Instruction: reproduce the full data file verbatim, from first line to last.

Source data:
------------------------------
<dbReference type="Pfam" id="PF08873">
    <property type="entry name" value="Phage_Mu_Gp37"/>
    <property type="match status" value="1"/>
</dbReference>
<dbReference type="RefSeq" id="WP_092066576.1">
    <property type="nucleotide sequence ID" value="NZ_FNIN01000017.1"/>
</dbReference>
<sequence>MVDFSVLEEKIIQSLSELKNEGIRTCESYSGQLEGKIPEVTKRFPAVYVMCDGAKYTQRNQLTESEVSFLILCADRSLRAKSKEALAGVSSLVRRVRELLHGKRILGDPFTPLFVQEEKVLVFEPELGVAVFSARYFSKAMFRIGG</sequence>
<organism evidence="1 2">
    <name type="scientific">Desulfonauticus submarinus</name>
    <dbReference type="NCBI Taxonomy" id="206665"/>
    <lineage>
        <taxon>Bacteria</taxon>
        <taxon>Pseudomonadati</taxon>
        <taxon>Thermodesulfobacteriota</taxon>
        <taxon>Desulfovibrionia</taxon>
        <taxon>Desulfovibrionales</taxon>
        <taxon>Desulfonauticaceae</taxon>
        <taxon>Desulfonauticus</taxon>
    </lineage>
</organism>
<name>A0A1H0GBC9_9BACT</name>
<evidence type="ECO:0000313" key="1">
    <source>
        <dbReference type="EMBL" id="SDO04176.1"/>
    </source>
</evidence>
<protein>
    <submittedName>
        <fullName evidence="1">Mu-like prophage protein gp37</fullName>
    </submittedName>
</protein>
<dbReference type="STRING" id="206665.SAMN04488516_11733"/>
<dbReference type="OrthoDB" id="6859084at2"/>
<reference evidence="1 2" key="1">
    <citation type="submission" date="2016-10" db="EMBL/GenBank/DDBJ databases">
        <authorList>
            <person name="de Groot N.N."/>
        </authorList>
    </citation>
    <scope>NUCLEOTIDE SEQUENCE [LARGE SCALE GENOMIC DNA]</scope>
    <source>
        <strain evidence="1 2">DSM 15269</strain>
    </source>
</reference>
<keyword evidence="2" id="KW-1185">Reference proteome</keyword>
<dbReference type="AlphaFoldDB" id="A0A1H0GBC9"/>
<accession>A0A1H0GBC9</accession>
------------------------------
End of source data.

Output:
<dbReference type="Pfam" id="PF08873">
    <property type="entry name" value="Phage_Mu_Gp37"/>
    <property type="match status" value="1"/>
</dbReference>
<dbReference type="RefSeq" id="WP_092066576.1">
    <property type="nucleotide sequence ID" value="NZ_FNIN01000017.1"/>
</dbReference>
<sequence>MVDFSVLEEKIIQSLSELKNEGIRTCESYSGQLEGKIPEVTKRFPAVYVMCDGAKYTQRNQLTESEVSFLILCADRSLRAKSKEALAGVSSLVRRVRELLHGKRILGDPFTPLFVQEEKVLVFEPELGVAVFSARYFSKAMFRIGG</sequence>
<organism evidence="1 2">
    <name type="scientific">Desulfonauticus submarinus</name>
    <dbReference type="NCBI Taxonomy" id="206665"/>
    <lineage>
        <taxon>Bacteria</taxon>
        <taxon>Pseudomonadati</taxon>
        <taxon>Thermodesulfobacteriota</taxon>
        <taxon>Desulfovibrionia</taxon>
        <taxon>Desulfovibrionales</taxon>
        <taxon>Desulfonauticaceae</taxon>
        <taxon>Desulfonauticus</taxon>
    </lineage>
</organism>
<name>A0A1H0GBC9_9BACT</name>
<evidence type="ECO:0000313" key="1">
    <source>
        <dbReference type="EMBL" id="SDO04176.1"/>
    </source>
</evidence>
<protein>
    <submittedName>
        <fullName evidence="1">Mu-like prophage protein gp37</fullName>
    </submittedName>
</protein>
<dbReference type="STRING" id="206665.SAMN04488516_11733"/>
<dbReference type="OrthoDB" id="6859084at2"/>
<reference evidence="1 2" key="1">
    <citation type="submission" date="2016-10" db="EMBL/GenBank/DDBJ databases">
        <authorList>
            <person name="de Groot N.N."/>
        </authorList>
    </citation>
    <scope>NUCLEOTIDE SEQUENCE [LARGE SCALE GENOMIC DNA]</scope>
    <source>
        <strain evidence="1 2">DSM 15269</strain>
    </source>
</reference>
<keyword evidence="2" id="KW-1185">Reference proteome</keyword>
<dbReference type="AlphaFoldDB" id="A0A1H0GBC9"/>
<accession>A0A1H0GBC9</accession>